Piero di Cosimo


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Piero di Co·si·mo

 (dē kō′zē-mō) 1462-1521.
Florentine painter. His works include Vulcan and Aeolus (c. 1486).

Piero di Cosimo

(Italian ˈpjɛːro di ˈkɔːzimo)
n
(Biography) 1462–1521, Italian painter, noted for his mythological works
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References in periodicals archive ?
More than half of the surviving work of Piero di Cosimo (1462-1522) is preserved in North American collections, most of it acquired between the 1890s and the 1930s.
In the rediscovery of El Greco about a century ago, Townsend sees a parallel to the painter's Italian predecessor Piero di Cosimo (1462-1521).
They wanted one of our great Piero di Cosimo paintings It's a really hard thing for us to lend.
Proprio rilevando una salda compresenza, specie dopo il primo decennio dei Cinquecento, tra decoro e licenza nell'interdiscorsivita cortigiana, Finotti passa in rassegna i momenti chiave dei revival satiresco: le mitologie padane di fine Quattrocento, la miniatura padovana, l'ecfrasi delle Stanze di Poliziano e il paganesimo silvestre dei suo Orfeo, il "distacco etnologico" (228) delle tavole bacchiche di Piero di Cosimo, l'appello a una religio rustica dei carmi latini di Pontano e Bembo e soprattutto il programma decorativo nelle regge di Ferrara e Mantova.
The well-known picture of Piero di Cosimo as a Renaissance eccentric is therefore largely due to Vasari.
The first preserved example of the soon-to-be ubiquitous Medici dynastic device of a single gold ring set with a point-cut diamond, in the form of a pyramid, appears in a Petrarchan manuscript, dating to the early 1440s and made for Piero di Cosimo il Vecchio de' Medici.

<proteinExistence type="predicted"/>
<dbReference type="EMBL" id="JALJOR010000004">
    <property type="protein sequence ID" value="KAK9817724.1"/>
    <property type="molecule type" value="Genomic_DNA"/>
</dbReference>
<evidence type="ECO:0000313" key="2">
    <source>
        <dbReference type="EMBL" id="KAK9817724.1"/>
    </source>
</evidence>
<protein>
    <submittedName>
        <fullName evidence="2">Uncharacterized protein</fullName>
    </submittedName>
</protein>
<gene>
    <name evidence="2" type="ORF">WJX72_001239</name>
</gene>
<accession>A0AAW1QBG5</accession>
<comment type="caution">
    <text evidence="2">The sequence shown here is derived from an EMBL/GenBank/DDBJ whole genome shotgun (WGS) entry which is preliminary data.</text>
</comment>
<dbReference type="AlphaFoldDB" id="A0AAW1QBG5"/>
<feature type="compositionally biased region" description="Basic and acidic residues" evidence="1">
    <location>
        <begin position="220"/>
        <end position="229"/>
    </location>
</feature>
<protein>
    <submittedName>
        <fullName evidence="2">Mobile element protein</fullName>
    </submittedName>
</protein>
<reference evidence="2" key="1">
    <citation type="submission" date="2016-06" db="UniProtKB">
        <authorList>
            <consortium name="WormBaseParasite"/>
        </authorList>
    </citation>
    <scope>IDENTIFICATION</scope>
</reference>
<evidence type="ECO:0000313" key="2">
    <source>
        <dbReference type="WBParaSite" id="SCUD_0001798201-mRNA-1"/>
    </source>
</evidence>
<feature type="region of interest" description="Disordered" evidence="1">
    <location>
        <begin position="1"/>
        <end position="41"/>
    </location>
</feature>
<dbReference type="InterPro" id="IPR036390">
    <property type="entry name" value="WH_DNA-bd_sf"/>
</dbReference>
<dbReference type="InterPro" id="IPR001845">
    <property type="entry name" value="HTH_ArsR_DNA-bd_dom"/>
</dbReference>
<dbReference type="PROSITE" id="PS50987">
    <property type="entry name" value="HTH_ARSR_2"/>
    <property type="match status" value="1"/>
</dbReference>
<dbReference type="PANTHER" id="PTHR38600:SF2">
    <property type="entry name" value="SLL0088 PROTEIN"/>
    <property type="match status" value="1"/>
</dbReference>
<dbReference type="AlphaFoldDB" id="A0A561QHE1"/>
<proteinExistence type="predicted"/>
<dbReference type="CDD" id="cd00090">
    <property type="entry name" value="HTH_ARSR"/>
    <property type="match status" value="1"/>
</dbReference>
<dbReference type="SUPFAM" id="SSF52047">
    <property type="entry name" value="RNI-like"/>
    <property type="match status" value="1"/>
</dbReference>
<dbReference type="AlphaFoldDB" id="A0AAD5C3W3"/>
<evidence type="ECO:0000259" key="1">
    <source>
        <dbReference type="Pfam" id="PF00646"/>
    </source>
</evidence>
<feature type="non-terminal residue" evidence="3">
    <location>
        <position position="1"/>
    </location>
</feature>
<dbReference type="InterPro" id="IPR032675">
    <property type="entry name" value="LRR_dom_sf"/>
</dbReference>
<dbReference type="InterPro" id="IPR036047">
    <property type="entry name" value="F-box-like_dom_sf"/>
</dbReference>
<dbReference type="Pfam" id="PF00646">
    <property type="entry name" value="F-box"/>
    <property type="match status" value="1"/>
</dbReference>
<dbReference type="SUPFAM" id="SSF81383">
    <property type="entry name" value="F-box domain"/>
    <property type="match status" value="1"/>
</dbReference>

Vasari also mentions in the spate of his gossip that Piero di Cosimo was afraid of lightning, the cause of the blaze in his Forest Fire.
While the museum's collection includes exceptional Italian Renaissance masterworks by artists such as Andrea Del Sarto and Piero di Cosimo, it has traditionally been stronger in northern European works.
Anne Barriault's contribution on the life of Piero di Cosimo is appropriately placed within the section on Vasari and poetry, for she suggests that the biography, "a song of loss" (192), is constructed according to the conventions of the pastoral elegy, a common poetic form in the sixteenth century.
But when his son Piero di Cosimo (1416-69) attempted to claim patronage rights to the main altar of the Cathedral in 1447, he was politely rebuffed.
Significantly, in a manuscript of around 1765 by one of the resident monks, Filippo Tozzi of the Order of Servites, we read: 'Near this lunette is the holy water stoup, worked in white marble by Giacomo di Marco of Fiesole at the expense of Piero di Cosimo de' Medici, whose arms are to be seen on its foot.